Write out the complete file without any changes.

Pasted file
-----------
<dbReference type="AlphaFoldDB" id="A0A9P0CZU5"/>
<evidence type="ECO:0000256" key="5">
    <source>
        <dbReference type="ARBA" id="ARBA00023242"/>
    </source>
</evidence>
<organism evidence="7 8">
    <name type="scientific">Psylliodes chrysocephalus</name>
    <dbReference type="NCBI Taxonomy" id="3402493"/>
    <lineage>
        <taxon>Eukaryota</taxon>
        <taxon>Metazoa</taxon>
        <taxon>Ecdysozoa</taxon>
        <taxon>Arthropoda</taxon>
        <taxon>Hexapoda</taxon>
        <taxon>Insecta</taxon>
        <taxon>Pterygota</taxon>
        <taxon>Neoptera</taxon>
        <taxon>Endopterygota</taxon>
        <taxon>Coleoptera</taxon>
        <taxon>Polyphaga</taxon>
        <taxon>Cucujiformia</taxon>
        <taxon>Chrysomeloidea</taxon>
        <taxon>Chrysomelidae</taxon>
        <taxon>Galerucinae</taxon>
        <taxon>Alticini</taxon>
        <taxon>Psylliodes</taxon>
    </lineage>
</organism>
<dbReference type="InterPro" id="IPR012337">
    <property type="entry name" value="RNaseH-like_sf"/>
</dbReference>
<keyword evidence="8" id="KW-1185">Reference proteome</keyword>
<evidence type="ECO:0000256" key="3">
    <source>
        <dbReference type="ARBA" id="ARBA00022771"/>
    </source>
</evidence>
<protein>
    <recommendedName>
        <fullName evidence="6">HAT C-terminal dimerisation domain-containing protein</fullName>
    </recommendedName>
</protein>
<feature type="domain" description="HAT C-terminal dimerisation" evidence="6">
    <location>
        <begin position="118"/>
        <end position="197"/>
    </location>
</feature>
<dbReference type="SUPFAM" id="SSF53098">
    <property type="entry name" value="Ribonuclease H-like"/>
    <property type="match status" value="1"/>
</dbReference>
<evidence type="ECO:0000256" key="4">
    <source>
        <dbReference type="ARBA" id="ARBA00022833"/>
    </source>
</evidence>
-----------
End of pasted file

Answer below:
<dbReference type="AlphaFoldDB" id="A0A9P0CZU5"/>
<evidence type="ECO:0000256" key="5">
    <source>
        <dbReference type="ARBA" id="ARBA00023242"/>
    </source>
</evidence>
<organism evidence="7 8">
    <name type="scientific">Psylliodes chrysocephalus</name>
    <dbReference type="NCBI Taxonomy" id="3402493"/>
    <lineage>
        <taxon>Eukaryota</taxon>
        <taxon>Metazoa</taxon>
        <taxon>Ecdysozoa</taxon>
        <taxon>Arthropoda</taxon>
        <taxon>Hexapoda</taxon>
        <taxon>Insecta</taxon>
        <taxon>Pterygota</taxon>
        <taxon>Neoptera</taxon>
        <taxon>Endopterygota</taxon>
        <taxon>Coleoptera</taxon>
        <taxon>Polyphaga</taxon>
        <taxon>Cucujiformia</taxon>
        <taxon>Chrysomeloidea</taxon>
        <taxon>Chrysomelidae</taxon>
        <taxon>Galerucinae</taxon>
        <taxon>Alticini</taxon>
        <taxon>Psylliodes</taxon>
    </lineage>
</organism>
<dbReference type="InterPro" id="IPR012337">
    <property type="entry name" value="RNaseH-like_sf"/>
</dbReference>
<keyword evidence="8" id="KW-1185">Reference proteome</keyword>
<evidence type="ECO:0000256" key="3">
    <source>
        <dbReference type="ARBA" id="ARBA00022771"/>
    </source>
</evidence>
<protein>
    <recommendedName>
        <fullName evidence="6">HAT C-terminal dimerisation domain-containing protein</fullName>
    </recommendedName>
</protein>
<feature type="domain" description="HAT C-terminal dimerisation" evidence="6">
    <location>
        <begin position="118"/>
        <end position="197"/>
    </location>
</feature>
<dbReference type="SUPFAM" id="SSF53098">
    <property type="entry name" value="Ribonuclease H-like"/>
    <property type="match status" value="1"/>
</dbReference>
<evidence type="ECO:0000256" key="4">
    <source>
        <dbReference type="ARBA" id="ARBA00022833"/>
    </source>
</evidence>